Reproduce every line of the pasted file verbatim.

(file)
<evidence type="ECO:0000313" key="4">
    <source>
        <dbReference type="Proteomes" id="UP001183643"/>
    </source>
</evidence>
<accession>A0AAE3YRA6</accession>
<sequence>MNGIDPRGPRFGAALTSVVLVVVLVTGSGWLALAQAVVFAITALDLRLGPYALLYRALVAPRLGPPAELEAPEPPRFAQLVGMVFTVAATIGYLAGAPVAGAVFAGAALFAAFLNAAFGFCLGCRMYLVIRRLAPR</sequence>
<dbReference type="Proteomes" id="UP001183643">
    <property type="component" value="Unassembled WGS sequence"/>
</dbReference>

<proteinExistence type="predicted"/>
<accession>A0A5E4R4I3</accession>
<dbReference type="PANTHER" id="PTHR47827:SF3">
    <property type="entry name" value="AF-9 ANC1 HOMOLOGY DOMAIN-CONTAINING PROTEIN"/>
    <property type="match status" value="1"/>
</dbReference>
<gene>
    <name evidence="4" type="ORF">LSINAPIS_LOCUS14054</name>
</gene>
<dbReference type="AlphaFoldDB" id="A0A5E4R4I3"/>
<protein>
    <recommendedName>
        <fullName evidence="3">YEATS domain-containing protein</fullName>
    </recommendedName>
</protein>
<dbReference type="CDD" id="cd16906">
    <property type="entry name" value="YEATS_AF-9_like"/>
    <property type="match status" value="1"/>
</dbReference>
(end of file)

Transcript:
<evidence type="ECO:0000313" key="4">
    <source>
        <dbReference type="Proteomes" id="UP001183643"/>
    </source>
</evidence>
<accession>A0AAE3YRA6</accession>
<sequence>MNGIDPRGPRFGAALTSVVLVVVLVTGSGWLALAQAVVFAITALDLRLGPYALLYRALVAPRLGPPAELEAPEPPRFAQLVGMVFTVAATIGYLAGAPVAGAVFAGAALFAAFLNAAFGFCLGCRMYLVIRRLAPR</sequence>
<dbReference type="Proteomes" id="UP001183643">
    <property type="component" value="Unassembled WGS sequence"/>
</dbReference>

<proteinExistence type="predicted"/>
<accession>A0A5E4R4I3</accession>
<dbReference type="PANTHER" id="PTHR47827:SF3">
    <property type="entry name" value="AF-9 ANC1 HOMOLOGY DOMAIN-CONTAINING PROTEIN"/>
    <property type="match status" value="1"/>
</dbReference>
<gene>
    <name evidence="4" type="ORF">LSINAPIS_LOCUS14054</name>
</gene>
<dbReference type="AlphaFoldDB" id="A0A5E4R4I3"/>
<protein>
    <recommendedName>
        <fullName evidence="3">YEATS domain-containing protein</fullName>
    </recommendedName>
</protein>
<dbReference type="CDD" id="cd16906">
    <property type="entry name" value="YEATS_AF-9_like"/>
    <property type="match status" value="1"/>
</dbReference>